Stephen Harper is spending today in Oakville to talk about Tim Horton's with the media.

Maybe what Stephane Dion said about priorities was true all along.

10 September 2009

In Alaska, Sarah Palin is Smiling

She has found her ideal running mate for 2012. Joe Wilson, congressional Republican from South Carolina, is her type of people. Two peas in a pod. They'll get the Republican base motivated even more than Bush v. Kerry did in '04, certainly much more than last year's election. McCain just isn't what a Republican wants these days. But Mrs. Palin and Mr. Wilson, that'll get them going. Wrap themselves in the flag and say anything--at any moment in time--about Obama and his policies, and they're set.

While to most educated people, Obama/Biden v. Palin/Wilson seems like a walk in the park for the former pairing, never underestimate the voting power of a motivated Republican base. It'll give the Jon Stewarts and Stephen Colberts of the world more comedic material than Bush ever did, and to many outsiders it would seem like there'd be no way in hell Americans could possibly put that latter combination in the White House, it might just happen.

Because American electoral politics are sometimes scary & funny all at once.

31 August 2009

Today is MuchMusic's 25th birthday. It's a pretty big anniversary but not one that the station has chosen to honour in any significant way. I wonder if this is because people would see that the channel actually used to be pretty good.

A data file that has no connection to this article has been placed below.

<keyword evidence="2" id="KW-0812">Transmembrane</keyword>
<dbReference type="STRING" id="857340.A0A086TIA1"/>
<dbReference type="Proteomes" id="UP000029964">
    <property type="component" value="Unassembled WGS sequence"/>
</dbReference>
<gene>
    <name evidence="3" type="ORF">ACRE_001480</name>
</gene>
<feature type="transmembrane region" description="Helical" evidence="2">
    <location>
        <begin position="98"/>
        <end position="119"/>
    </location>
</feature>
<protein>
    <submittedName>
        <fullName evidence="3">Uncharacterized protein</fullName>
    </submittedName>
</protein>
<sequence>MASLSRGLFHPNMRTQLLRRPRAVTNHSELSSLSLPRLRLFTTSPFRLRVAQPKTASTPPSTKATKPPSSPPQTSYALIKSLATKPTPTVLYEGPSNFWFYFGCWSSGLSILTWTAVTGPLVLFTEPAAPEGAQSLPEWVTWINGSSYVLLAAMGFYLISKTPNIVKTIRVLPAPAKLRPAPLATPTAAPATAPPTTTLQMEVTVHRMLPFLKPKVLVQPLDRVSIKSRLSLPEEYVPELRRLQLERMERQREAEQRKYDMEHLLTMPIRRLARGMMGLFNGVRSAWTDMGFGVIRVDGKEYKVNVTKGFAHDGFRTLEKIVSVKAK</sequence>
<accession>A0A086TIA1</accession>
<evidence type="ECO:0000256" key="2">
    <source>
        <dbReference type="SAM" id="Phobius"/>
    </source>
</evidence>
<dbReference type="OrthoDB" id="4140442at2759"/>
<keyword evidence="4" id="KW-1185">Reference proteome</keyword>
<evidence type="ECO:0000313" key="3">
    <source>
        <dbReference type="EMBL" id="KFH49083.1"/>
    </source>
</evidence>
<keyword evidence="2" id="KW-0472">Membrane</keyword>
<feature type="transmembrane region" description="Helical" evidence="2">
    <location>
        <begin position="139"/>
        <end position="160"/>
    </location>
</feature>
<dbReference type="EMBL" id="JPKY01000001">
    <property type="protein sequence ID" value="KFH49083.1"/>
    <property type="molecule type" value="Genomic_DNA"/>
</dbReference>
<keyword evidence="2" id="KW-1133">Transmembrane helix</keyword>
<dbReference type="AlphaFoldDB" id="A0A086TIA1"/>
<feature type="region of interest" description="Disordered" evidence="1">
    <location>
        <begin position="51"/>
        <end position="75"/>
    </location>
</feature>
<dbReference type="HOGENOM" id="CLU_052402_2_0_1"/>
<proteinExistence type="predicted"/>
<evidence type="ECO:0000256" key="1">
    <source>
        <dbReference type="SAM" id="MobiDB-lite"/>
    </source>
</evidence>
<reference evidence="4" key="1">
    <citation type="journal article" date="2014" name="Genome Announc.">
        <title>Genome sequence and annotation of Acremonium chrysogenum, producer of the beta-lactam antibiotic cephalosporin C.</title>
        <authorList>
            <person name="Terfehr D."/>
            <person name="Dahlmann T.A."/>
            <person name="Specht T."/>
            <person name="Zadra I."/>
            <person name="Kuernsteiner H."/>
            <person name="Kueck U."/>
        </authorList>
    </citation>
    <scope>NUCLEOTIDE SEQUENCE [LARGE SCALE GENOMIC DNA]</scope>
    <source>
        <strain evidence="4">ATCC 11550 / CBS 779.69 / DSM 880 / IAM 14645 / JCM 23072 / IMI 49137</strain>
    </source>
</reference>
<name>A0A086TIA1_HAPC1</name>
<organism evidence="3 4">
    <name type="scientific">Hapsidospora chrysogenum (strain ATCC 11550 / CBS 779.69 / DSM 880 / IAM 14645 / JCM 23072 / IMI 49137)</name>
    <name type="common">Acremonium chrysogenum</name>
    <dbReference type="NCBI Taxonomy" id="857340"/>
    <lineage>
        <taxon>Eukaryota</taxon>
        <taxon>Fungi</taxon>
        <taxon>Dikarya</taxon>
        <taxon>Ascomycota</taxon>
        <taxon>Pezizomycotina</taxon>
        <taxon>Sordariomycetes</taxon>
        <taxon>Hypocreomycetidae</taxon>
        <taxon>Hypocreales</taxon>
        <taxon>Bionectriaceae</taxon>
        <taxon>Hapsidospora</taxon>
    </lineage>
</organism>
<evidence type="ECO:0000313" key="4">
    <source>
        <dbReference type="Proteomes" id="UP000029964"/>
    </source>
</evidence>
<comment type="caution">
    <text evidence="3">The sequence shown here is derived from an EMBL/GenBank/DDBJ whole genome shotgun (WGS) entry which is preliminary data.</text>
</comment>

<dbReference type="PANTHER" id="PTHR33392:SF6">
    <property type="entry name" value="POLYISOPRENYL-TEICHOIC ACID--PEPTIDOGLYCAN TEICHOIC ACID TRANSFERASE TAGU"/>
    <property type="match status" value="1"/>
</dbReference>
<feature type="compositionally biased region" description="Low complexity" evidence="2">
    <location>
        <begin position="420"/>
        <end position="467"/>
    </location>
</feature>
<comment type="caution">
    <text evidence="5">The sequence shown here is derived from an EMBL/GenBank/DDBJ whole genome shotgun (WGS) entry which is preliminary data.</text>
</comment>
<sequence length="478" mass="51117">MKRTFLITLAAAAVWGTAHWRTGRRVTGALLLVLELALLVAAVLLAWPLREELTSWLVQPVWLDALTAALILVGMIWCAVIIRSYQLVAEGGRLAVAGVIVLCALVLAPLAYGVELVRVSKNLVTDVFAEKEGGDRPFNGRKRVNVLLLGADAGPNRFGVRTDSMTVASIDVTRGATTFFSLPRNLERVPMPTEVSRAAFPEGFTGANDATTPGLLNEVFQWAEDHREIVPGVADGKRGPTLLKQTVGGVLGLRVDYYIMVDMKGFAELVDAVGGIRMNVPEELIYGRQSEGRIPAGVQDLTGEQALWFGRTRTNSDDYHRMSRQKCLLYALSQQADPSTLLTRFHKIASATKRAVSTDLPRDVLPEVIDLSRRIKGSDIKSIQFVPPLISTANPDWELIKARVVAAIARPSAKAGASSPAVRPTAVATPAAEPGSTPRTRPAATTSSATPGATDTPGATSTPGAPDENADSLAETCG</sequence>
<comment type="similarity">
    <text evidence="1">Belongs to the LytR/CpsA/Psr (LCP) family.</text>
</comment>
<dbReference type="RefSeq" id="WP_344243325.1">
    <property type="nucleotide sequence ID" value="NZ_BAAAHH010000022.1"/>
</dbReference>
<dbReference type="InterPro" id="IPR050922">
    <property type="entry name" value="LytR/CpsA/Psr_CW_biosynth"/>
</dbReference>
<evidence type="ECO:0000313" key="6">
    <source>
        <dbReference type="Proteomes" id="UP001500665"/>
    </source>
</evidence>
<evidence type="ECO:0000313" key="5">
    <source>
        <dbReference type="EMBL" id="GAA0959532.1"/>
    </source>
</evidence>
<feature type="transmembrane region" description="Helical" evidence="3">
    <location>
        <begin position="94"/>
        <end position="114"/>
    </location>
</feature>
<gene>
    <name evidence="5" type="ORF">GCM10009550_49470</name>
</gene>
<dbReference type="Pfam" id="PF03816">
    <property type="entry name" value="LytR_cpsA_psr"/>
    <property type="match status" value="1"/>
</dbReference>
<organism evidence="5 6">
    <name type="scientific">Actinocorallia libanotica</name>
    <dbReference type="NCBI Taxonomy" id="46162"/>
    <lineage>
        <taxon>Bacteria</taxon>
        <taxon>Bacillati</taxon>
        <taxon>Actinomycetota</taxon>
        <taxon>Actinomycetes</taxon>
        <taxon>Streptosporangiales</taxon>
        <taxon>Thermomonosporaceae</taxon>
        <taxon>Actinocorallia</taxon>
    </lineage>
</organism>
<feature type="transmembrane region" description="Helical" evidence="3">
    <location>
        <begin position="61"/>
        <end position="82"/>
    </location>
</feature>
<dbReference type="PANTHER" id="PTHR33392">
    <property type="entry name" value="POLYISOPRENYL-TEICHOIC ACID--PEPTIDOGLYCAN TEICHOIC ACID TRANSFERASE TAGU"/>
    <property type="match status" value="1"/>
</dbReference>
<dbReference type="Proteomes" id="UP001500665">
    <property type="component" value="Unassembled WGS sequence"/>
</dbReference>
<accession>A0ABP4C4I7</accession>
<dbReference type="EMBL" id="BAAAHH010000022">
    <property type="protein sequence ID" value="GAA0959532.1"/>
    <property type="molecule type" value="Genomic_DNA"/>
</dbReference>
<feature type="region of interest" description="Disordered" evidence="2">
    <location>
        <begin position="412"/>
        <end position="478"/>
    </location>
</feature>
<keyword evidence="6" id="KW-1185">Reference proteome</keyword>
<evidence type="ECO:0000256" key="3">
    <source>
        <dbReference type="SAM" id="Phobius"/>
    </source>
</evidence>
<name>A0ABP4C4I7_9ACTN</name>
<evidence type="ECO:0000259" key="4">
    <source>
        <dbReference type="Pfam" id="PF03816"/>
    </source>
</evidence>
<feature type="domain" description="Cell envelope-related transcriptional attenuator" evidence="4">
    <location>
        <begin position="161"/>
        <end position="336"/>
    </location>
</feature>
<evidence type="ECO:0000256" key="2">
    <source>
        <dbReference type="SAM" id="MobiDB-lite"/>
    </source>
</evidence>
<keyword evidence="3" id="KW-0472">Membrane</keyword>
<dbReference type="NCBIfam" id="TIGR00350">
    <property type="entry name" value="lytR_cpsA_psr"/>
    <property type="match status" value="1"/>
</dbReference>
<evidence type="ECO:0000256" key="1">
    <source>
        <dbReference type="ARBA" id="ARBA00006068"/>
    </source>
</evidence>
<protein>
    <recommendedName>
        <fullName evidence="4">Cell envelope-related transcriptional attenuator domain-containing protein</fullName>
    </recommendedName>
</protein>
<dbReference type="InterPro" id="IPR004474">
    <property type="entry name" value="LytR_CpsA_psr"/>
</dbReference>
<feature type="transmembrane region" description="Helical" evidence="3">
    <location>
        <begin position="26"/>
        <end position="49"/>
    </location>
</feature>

I remember shortly after joining Facebook, one of the first groups that came to my attention was called "When I was your age, MuchMusic didn't suck." I found it, and still do, entirely apropos after reading this article because of the basic truth of it. Bland DJs, the creativity sucked out of all the actual music programming, and shows that are of minimal interest to a music-seeking audience; it's not a recipe for success in any medium. Remember the 4-hour blocks of music videos? Remember when MuchOnDemand played videos that people requested via phone, mail (some of the work people went into the signs was amazing when you consider the intention), etc., instead of having staged requests for the current industry hot hits? Remember Spotlight, where you'd get a solid half-hour block of a band's hits and bio? Certainly the VJs from the 90s--Bill Welychka, Rick the Temp, even Ed The Sock--had a lot more personality and flair than the current bunch because they were allowed to express themselves. The current crew has to tow a company line in order to avoid hurting the profit margins - can you possibly envision Devin Soltendieck trashing Fall Out Boy or Ashley Simpson and their terrible music?